10 things you need to know this morning in Australia

Getty ImagesBill Slater

Good morning.

1. The Dow tumbles more than 800 points. US stocks took a beating Wednesday as concerns about global economic growth and ongoing trade tensions continued to hang over Wall Street and after the bond market resumed a sell-off that started last week. The major indexes fell by more than 3% in the biggest selloff since early February. It’s looking like a brutal session on the local market, with ASX futures down more than 100 points. Here’s the move in the S&P500:

Markets Insider

And it didn’t stop after close with Dow futures extending their slide to over 1,000 points in after-market trade.

2. Trade tensions between the US and China continue to ratchet up. Beijing has accused US President Donald Trump of “bullying” while US Treasury Secretary Steve Mnuchin has warned China about the trajectory of its currency, a key tool the nation can use to keep its exports globally competitive. The two nations now appear to be increasingly getting entangled in a double-barrelled standoff on tariffs and over currency levels. More here. China, meanwhile, is about to unleash another credit-led investment splurge — and it’s risking getting into stagflation.

3. The Australian dollar has been slammed, falling heavily as global investor risk sentiment took a turn for the worst. At 8am AEDT, the Aussie was down 0.80% to 0.7045.

Investing.comAUD/USD Hourly Chart

As for the reason behind the abrupt and aggressive selloff, take your pick. Here’s what Business Insider’s David Scutt has to say about it.

4. NSW Premier Gladys Berijiklian has alarmed businesses and the university sector with her calls to slash the migration intake for the state. Berijiklian says the state needs a “breather” after years of strong population intake — the state took in around 100,000 people in 2016—17, including around 40,000 students and 20,000 skilled workers. Her position seems to be evolving but it’ll be a space to watch. The SMH has more.

5. Australian researchers have just detected mysterious radio signals from deep space. The mysterious signals are the closest and brightest fast radio bursts from deep space ever recorded. Meanwhile, the bursts have stumped scientists who have not been able to identify the cause.

6. James Murdoch is the top candidate to replace Elon Musk as Tesla’s chairman. The son of Rupert Murdoch has served on Tesla’s board since last year and has faced criticism in the past, with sceptics citing his lack of relevant experience. Musk, who will remain CEO of the company, agreed to step down as chairman of the company’s board for three years as part of a settlement with the US Securities and Exchange Commission, which brought charges against Musk in late August for his now-infamous “funding secured” tweet.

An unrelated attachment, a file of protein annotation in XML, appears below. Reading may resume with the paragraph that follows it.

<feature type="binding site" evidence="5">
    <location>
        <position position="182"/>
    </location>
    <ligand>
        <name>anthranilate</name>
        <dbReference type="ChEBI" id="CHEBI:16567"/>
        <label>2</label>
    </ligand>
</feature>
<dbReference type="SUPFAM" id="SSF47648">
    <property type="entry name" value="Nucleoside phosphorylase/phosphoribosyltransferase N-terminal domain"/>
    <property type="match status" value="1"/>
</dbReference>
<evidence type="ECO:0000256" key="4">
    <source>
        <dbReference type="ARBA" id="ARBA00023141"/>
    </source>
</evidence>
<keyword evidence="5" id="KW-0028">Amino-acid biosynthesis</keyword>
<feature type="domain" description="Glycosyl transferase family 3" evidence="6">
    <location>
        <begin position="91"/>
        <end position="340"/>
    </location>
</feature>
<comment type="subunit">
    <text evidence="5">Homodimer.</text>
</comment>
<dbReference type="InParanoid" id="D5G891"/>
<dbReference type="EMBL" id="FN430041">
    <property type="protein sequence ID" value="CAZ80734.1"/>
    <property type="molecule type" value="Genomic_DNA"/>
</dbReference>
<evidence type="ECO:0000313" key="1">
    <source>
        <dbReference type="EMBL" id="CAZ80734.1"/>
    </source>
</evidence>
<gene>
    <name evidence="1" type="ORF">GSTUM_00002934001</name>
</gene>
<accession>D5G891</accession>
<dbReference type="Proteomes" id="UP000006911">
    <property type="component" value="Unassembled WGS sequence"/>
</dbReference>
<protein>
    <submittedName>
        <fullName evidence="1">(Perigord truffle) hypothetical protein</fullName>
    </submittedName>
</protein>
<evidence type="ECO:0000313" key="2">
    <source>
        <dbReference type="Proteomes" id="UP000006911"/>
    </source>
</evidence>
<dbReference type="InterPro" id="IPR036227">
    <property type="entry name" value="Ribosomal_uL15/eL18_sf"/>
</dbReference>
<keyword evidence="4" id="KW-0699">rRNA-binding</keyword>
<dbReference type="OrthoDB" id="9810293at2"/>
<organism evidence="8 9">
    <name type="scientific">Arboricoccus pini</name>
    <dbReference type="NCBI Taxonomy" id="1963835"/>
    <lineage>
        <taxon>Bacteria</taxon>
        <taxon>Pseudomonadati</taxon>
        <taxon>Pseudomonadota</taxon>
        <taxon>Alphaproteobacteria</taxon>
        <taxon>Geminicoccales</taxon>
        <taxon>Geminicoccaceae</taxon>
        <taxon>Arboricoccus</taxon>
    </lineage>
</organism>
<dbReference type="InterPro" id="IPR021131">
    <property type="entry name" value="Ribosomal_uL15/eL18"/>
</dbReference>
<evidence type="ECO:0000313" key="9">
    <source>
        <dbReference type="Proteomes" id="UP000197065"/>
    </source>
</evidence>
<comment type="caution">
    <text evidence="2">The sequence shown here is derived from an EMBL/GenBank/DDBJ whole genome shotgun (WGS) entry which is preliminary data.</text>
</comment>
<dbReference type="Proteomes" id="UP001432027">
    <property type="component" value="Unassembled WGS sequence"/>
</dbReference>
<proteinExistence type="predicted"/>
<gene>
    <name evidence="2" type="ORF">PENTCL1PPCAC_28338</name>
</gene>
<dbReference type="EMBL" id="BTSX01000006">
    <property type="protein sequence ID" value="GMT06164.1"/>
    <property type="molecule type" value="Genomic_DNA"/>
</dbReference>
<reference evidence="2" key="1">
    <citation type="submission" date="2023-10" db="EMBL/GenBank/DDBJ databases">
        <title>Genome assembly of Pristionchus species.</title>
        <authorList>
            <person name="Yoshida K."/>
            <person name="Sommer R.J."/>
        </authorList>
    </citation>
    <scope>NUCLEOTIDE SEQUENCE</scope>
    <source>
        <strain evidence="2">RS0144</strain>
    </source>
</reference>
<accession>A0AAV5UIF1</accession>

7. Hurricane Michael just made landfall as the strongest storm to hit the US since 1969 — more intense than Hurricanes Andrew and Katrina. The storm’s current wind speed puts it very close to a Category 5 hurricane. Watch how the storm morphed from a small tropical depression into a record-breaking Category 4 hurricane over the course of 72 hours here.

8. The Australian government is fast tracking tax cuts for smaller companies. Prime Minister Scott Morrison plans to bring in tax cuts for smaller companies five years earlier than planned. The company tax rate for companies with sales under $50 million would fall to 25% by 2026-27. Treasurer Josh Frydenberg says the move is a challenge for Labor which has said it wants to keep the rate at 27.5%. More here.

8. Billy Slater is swapping football codes after retiring from the NRL — but it’s only in a leadership capacity. Slater will join the AFL team the St Kilda Saints next season in a newly-created part-time role, working closely with all players, coaches and high-performance staff. “He will work closely with our current leaders as well as our emerging leaders to help them develop their leadership capacity and optimise their professionalism and performance,” says General Manager of Football Simon Lethlean.

10. Robots discriminate too: Amazon built an AI to review CVs and massively speed up the hiring process – but it was pulled because it discriminated against women. The company realised the input base for its was almost entirely male CVs, so the AI started rejecting CVs from female candidates. It’s a good example of the risks with business decisions based on data – your data better be damn good. More here.

Have a great day.

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